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Healthy Soils Program

2022 CDFA HSP Flyer_page-0001



The application period for HSP 2021 is now closed. Please contact UC Cooperative Extension specialist Maria Ridoutt at mridoutt@ucanr.edu for questions or help with practices implementation and future applications.


El período de solicitud para HSP 2021 ya está cerrado. Comuníquese con la especialista en Extensión Cooperativa de la UC, Maria Ridoutt, al mridoutt@ucanr.edu para preguntas o ayuda con la implementación de prácticas y futuras solicitudes.

The Healthy Soils Program

The Healthy Soils Program encourages farmers to incorporate conservation agriculture techniques that improve their soil health and sequester carbon. It awards funds up to $100,000.

Practices include:

  • Cropland practices:
    • These practices improve the soil’s water-holding capacity, stability, and organic matter content. More information
      HSP pic
  • Compost application practices:
    • Compost applied to annual crops, perennial crops, vineyards, or orchards
    • Compost can be purchased or produced on-farm
    • Purchased compost must come from a certified compost facility.
  • Herbaceous cover establishment:
    • These are practices that use grass to decrease wind and water erosion and keep nutrients in the soil. More information
  • Woody cover establishment
    • These are practices that use trees or shrubs, not grasses, to decrease wind and water erosion. More information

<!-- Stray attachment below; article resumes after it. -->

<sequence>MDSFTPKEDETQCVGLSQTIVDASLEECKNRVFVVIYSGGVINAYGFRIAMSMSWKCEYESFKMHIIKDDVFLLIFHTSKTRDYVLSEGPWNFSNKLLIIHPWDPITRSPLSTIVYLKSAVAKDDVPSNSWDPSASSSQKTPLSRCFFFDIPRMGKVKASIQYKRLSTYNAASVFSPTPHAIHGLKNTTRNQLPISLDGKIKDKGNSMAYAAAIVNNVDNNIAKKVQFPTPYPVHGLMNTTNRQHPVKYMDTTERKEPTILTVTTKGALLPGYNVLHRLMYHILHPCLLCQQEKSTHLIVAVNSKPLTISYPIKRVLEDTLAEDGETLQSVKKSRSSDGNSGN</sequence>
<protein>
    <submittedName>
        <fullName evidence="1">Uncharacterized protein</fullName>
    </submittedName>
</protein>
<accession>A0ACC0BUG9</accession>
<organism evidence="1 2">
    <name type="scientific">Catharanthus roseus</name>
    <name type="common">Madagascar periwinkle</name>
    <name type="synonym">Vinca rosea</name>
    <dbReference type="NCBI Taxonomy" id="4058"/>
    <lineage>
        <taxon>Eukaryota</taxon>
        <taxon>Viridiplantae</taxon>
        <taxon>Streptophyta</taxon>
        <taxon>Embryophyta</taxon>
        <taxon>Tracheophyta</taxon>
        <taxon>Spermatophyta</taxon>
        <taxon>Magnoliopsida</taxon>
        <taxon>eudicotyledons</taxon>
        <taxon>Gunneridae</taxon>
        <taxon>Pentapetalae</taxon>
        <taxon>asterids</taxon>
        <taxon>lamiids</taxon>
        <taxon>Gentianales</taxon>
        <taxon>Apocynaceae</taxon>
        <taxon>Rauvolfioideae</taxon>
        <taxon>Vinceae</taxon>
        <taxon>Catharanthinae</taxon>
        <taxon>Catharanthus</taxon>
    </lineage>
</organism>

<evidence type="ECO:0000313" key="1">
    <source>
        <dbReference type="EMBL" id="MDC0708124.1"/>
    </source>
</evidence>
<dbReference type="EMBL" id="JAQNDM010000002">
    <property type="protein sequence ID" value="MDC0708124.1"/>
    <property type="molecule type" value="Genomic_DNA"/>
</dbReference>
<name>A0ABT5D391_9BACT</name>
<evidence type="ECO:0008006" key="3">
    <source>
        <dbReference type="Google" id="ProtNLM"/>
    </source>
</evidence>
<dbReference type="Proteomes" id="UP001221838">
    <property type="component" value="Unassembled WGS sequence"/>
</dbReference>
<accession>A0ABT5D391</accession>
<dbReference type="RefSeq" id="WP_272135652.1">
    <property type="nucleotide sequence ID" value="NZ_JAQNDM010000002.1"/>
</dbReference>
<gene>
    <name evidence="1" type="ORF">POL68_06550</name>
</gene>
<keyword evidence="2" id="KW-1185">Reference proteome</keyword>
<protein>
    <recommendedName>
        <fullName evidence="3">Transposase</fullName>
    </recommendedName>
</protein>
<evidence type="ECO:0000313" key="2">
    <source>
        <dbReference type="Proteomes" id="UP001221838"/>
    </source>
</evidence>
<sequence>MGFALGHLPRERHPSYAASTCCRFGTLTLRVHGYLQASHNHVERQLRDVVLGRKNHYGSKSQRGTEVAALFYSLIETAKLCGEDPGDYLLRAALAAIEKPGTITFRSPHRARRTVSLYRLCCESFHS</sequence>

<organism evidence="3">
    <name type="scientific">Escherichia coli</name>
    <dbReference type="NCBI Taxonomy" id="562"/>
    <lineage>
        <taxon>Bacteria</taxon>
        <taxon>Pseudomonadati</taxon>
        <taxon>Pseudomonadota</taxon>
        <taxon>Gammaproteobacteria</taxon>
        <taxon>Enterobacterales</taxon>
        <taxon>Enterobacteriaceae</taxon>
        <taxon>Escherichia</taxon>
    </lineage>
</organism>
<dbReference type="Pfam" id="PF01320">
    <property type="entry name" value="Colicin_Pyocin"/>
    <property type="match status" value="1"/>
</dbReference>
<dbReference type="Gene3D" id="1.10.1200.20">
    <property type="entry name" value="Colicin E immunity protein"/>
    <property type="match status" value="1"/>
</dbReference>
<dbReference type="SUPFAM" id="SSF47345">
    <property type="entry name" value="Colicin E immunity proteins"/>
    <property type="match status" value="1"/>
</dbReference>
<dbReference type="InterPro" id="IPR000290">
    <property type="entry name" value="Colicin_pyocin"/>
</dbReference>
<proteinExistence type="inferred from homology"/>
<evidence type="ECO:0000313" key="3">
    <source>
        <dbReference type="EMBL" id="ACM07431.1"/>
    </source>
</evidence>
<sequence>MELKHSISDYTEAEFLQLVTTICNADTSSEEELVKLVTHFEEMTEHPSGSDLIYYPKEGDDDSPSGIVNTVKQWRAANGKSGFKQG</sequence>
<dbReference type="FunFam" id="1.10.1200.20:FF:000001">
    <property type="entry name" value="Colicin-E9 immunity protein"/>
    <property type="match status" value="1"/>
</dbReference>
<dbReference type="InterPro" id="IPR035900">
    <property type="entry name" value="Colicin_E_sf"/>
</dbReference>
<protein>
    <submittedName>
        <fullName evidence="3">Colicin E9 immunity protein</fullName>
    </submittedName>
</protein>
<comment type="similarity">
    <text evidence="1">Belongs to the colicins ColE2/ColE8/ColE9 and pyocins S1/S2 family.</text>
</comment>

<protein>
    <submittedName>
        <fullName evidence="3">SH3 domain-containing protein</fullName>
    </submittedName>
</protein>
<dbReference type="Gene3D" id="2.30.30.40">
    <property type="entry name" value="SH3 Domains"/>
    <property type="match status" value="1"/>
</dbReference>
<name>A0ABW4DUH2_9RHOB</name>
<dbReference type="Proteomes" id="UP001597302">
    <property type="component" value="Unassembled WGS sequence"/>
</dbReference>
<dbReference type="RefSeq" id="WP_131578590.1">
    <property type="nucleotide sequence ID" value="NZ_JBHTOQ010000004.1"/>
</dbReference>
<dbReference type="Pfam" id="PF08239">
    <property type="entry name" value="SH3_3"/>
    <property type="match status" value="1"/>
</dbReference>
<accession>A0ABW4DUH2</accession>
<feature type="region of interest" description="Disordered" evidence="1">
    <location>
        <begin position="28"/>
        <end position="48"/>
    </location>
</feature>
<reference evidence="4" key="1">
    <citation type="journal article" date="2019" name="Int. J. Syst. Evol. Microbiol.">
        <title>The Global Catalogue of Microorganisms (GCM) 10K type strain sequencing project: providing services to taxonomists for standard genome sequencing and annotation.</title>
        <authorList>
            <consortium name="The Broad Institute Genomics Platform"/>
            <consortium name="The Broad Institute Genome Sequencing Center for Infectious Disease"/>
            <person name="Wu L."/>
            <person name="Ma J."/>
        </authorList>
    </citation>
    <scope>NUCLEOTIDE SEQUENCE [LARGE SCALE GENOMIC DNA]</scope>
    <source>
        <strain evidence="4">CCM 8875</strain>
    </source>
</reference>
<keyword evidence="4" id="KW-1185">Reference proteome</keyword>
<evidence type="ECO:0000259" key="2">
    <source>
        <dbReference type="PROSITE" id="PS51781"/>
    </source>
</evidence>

• Grazing land practices
    • These practices aim to improve the productivity and sustainability of pastures and rangelands. More information

What does this look like?

Here are 2 examples from the Central Valley:

  • José Robles in Stanislaus County applied mulch and compost to his almond orchards. This decreased his nematode problems, which had decimated a section of his trees. The compost and mulch improved his soil and increased the productivity of his trees, without having to fumigate with pesticides. He also planted a hedgerow to attract insects and improve orchard pollination.
  • The Quaker Oaks Farm in Tulare County planted cover crops and hedgerow plants, applied mulch and compost, and created silvopasture areas. To learn more, click here.

How to apply:

The grant process includes a web-based application consisting of a series of questions that can be saved and returned to before submitting: https://www.cdfa.ca.gov/oefi/healthysoils/IncentivesProgram.html

It is helpful to obtain quotes for projects before starting the application, as you will need them to complete the application.

Please contact UC Cooperative Extension specialist Maria Ridoutt at mridoutt@ucanr.edu for questions or help with the application. 

Cover Crop Selection Tool

Official HSP Website Overview